Submitted to: Meeting Abstract
Publication Type: Abstract Only
Publication Acceptance Date: 7/1/2008
Publication Date: 9/3/2008
Citation: Smiley, P.C., Gillespie, R.B., King, K.W., Huang, C. 2008. Implications of Fish-Habitat Relationships for Developing Conservation Plans for Channelized Headwater Streams in the Midwestern United States. Meeting Abstract. Interpretive Summary:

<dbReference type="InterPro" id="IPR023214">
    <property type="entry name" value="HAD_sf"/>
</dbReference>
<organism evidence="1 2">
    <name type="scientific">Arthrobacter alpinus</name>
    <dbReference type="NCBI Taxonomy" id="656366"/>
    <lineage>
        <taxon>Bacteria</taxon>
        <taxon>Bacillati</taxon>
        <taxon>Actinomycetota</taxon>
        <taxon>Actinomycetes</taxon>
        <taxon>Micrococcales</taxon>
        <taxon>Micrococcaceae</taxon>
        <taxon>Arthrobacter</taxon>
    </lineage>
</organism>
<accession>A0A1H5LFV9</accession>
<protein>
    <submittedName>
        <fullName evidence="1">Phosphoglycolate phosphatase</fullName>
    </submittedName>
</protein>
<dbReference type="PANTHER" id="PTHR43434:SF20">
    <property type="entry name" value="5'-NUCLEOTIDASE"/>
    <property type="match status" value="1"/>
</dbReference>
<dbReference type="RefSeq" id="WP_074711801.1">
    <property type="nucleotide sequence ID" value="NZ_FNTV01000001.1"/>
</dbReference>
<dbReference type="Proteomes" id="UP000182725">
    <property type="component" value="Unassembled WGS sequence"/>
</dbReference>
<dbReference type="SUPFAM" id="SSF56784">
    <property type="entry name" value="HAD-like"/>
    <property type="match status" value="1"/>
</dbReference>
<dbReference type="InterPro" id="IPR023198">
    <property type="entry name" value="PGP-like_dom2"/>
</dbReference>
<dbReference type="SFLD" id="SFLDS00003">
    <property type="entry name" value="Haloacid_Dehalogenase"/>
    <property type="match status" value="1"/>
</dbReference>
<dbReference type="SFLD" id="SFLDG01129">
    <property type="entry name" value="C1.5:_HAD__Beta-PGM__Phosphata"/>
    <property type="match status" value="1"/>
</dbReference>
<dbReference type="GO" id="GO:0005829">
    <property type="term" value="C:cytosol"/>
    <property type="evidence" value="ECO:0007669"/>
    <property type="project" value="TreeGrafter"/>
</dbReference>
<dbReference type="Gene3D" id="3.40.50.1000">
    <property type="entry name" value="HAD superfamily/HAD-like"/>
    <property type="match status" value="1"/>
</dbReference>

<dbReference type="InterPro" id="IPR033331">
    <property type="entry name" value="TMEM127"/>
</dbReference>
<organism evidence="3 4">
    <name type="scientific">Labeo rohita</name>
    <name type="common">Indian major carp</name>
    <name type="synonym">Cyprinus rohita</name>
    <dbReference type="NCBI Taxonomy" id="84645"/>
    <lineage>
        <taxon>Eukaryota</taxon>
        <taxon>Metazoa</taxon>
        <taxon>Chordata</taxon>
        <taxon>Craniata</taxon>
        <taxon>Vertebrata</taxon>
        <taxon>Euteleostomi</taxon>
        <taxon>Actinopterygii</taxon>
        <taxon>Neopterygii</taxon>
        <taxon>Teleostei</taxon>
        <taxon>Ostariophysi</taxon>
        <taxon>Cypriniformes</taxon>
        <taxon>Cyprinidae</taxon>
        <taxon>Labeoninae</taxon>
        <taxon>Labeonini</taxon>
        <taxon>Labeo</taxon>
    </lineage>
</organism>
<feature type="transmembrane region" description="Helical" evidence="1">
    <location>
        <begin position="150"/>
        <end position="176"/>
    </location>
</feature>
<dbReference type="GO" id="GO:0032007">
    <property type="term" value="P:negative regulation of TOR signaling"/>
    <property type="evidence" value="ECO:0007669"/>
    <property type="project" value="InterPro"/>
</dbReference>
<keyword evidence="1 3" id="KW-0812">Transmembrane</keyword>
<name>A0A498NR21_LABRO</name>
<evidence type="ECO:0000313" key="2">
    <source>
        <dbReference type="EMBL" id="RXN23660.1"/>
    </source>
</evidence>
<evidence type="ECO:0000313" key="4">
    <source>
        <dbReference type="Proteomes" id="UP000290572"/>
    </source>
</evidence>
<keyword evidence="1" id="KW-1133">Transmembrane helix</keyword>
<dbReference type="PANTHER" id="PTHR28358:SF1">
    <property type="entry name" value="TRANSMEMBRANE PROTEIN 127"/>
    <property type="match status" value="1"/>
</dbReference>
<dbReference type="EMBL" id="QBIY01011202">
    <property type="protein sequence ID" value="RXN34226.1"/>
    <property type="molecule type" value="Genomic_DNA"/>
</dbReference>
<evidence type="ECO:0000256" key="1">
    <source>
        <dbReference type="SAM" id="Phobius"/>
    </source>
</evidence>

Technical Abstract: Many headwater streams in the midwestern United States were channelized for agricultural drainage. Conservation practices are implemented to reduce nutrient and pesticide loadings within these altered streams. The impact of these practices is uncertain because the influence of water chemistry on stream communities is not well understood. We evaluated the relationships between water chemistry and fish communities within channelized headwater streams in Cedar Creek, Indiana and Upper Big Walnut Creek, Ohio. Measurements of water chemistry, hydrology, and fishes have been collected from 20 sites beginning in 2005. Backward selection multiple regression analyses indicated that fish communities were most often correlated with pH and dissolved oxygen and least frequently correlated with alachlor, metolachlor, and nitrate-nitrite. Observed relationships between water chemistry and fish communities were weak, but significant (P < 0.05). The strongest relationship (r2 = 0.44) occurred between percent insectivores and ammonia, soluble reactive phosphorus, total phosphorus, atrazine, water temperature, conductivity, and pH. The weakest relationship (r2 = 0.09) occurred between percent omnivores and dissolved oxygen. Backward selection multiple regression analyses also indicated that most water chemistry variables (8/13) were significantly (P < 0.05) correlated with water depth, velocity, or wet width. However, preliminary results found that including hydrology variables in the regression models did not alter the observed relationships between water chemistry and fish communities. Our results suggest physicochemical characteristics are more likely to have a greater impact on fish communities than nutrients or pesticides. Thus, conservation practices designed to reduce nutrient and pesticide loadings within channelized streams are unlikely to have a strong impact on fish communities within channelized headwater streams in the midwestern United States.